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Mute witness to the royal grandeur the dynasty of Adil Shahi, who ruled Bijapur between the 15th and 17th centuries, Bijapur has been able to withstand the vagaries of time. The town is famous for the Gol Gimbaz, believed to be the largest unsupported dome in the world, built by Adil Shah as his own mausoleum! Bijapur is known for its hand-woven traditional Ikal saris.

Bijapur is located in the northern part of Karnataka, in southern India 530 km northwest of Bangalore.

A city of great historical significance, Bijapur is widely known for its ancient monuments of Islamic architecture, built by the Adil Shahi rulers.  The city is divided into three areas: the citadel, the fort and the remaining part. The citadel is well-built and is surrounded by a 91m long wall; it houses the remains of Hindu temples built in pre-Islamic times. The fort is surrounded by a 15m high wall, it is strengthened with bastions, and it is also surrounded by a deep moat. Outside the moat are the remains of a city which lie mostly in ruins today; nevertheless, the ruins suggest the splendour of the city.
The chief attraction is the imposing Gol Gumbaz or the Round Dome towards the eastern end of the city. This is the largest dome in India and the second-largest in the world.  The old city is surrounded by fortified walls. The foundation of Bijapur was constructed between the 10th - 11th centuries by the Chalukyan rulers of southern India; they named the city Vijayapura, the City of Victory.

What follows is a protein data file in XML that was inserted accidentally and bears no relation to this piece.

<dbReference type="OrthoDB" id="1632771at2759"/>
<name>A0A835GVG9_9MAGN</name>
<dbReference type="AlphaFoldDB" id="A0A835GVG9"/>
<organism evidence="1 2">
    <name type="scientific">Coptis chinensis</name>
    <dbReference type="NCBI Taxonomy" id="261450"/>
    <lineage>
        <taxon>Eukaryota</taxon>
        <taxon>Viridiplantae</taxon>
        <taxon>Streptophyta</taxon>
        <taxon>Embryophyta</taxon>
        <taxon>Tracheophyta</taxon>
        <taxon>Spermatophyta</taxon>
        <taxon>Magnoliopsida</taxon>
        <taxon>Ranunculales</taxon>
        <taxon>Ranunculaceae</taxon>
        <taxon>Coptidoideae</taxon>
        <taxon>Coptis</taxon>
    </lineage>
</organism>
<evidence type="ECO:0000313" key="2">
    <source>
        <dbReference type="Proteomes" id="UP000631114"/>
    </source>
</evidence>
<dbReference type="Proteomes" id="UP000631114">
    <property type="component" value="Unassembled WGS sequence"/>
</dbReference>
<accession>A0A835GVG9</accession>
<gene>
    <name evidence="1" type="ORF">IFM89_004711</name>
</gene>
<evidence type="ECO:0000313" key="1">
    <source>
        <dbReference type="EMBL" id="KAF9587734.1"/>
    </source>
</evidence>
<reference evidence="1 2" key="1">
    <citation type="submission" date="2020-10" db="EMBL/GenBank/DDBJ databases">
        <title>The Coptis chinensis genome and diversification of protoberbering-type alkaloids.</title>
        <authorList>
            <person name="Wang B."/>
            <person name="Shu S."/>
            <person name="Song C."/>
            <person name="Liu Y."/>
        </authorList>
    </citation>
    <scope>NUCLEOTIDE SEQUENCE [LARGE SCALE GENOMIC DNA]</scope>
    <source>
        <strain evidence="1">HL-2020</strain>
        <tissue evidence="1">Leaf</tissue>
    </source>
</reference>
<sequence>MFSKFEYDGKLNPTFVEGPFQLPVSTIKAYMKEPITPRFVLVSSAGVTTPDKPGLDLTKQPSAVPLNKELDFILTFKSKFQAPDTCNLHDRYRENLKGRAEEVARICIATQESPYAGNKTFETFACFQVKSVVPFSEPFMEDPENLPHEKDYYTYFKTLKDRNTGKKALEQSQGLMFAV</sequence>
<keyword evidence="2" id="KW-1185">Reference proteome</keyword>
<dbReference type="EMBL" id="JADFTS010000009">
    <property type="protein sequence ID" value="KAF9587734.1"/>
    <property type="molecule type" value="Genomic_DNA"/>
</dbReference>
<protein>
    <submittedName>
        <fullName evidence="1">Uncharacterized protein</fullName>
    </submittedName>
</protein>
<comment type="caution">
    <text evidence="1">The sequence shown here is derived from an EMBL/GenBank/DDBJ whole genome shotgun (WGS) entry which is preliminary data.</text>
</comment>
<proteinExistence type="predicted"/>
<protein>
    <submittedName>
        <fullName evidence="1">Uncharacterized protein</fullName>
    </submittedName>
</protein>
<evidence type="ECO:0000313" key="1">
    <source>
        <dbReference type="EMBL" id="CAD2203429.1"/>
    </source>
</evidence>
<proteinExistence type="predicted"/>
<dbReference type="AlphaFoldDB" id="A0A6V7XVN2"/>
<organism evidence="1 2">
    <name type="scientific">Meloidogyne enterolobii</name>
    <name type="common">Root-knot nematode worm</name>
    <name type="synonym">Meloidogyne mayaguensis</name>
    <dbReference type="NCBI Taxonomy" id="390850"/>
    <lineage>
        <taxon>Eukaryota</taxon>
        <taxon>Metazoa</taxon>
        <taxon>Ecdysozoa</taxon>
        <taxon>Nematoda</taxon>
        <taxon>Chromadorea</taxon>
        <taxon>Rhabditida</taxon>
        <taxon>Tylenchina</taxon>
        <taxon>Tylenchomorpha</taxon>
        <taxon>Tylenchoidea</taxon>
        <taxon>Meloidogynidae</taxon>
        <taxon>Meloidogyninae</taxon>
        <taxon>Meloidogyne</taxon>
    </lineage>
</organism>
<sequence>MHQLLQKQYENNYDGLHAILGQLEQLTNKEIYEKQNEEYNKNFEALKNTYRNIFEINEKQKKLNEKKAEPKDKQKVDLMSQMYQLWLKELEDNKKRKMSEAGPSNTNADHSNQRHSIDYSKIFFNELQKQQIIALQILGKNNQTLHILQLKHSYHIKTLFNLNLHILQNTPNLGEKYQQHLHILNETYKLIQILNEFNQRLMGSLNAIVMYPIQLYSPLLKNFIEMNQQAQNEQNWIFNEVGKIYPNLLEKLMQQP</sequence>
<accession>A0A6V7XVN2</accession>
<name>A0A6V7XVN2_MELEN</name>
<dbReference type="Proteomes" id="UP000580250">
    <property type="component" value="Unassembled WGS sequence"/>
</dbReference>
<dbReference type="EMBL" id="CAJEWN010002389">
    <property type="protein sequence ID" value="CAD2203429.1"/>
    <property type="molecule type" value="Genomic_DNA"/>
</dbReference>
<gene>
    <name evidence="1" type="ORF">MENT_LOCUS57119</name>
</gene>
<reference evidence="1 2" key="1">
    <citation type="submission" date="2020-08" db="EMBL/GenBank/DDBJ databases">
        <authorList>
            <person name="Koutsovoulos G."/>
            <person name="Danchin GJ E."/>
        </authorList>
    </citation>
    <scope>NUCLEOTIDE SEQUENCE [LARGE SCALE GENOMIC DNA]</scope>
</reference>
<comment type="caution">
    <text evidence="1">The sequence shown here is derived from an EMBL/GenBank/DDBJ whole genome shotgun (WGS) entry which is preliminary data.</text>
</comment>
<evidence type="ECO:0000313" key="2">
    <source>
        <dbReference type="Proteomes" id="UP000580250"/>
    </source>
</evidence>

The golden era of Bijapur started only in 1489, during the reign of Yusuf Adil Shah, who made Bijapur the capital of his kingdom.  His descendants ruled until 1686 when they were finally defeated by the mighty Mughal ruler Aurangazeb. With that defeat, a glorious era in South Indian history came to an end.

The Gol Gombaz or Gola Gummata
This magnificent architectural gem is frequently visited by travelers. Gol Gumbaz boasts of being the second-largest freestanding dome beside St. Peter’s Basilica, (Rome) in the world. It was built by the then-ruler Muhammed Adil Shah in 1656 to bury his own mortal remains. It contains the tombs of his two wives, his mistress, daughter and grandson. It took Adil Shah 20 years to complete his tomb. The tomb is 40m in diameter, supported by four minarets, which lead to four staircases rising to the top of the dome. The unique acoustics make it possible for the slightest sound to be heard from one side of the Bojmbuz to the other, over 65m away. Any clap or other sound echoes 9 times, creating a stereophonic effect. According to history, the king up went to the balcony with his beloved. Looking down the nine-storied depth of the hall, she said that she loves him and asked if she could do anything to please the king. On getting an affirmative answer the king jokingly asked her to jump from this height and show her eternal bond. She proceeded to jump, and of course died. Heart-broken, the king cursed himself and wept for the rest of his life.
Jumma Masjid
Another attraction of Bijapur is the Jumma Masjid, a massive structure and among the earliest mosques built in India. The onion-shaped dome of the mosque sits on the beams of the hall, which is divided into 45 section. It is famous for the exquisite copy of the Quran, written in gold.
Asar Mahal and Gagan Mahal
Asar Mahal Near Jumma Masjid is an outstanding building called Asar Mahal, known as the “hall of justice”. This is a three-storied structure with tall minarets and beautiful windows. The gateways are exquisitely decorated. Persian style decorations are widely visible in the upper storey; women are not allowed to enter the structure. Gagan Mahal Built by Adil Shah I, in 1561, this was a palace cum ‘durbar hall’ with three arches; the middle arch is the tallest and widest of all arches in Bijapur. Formerly an impressive structure where thousands of people would assemble to witness the proceedings, time and neglect have taken their toll on the building which lies in ruins today.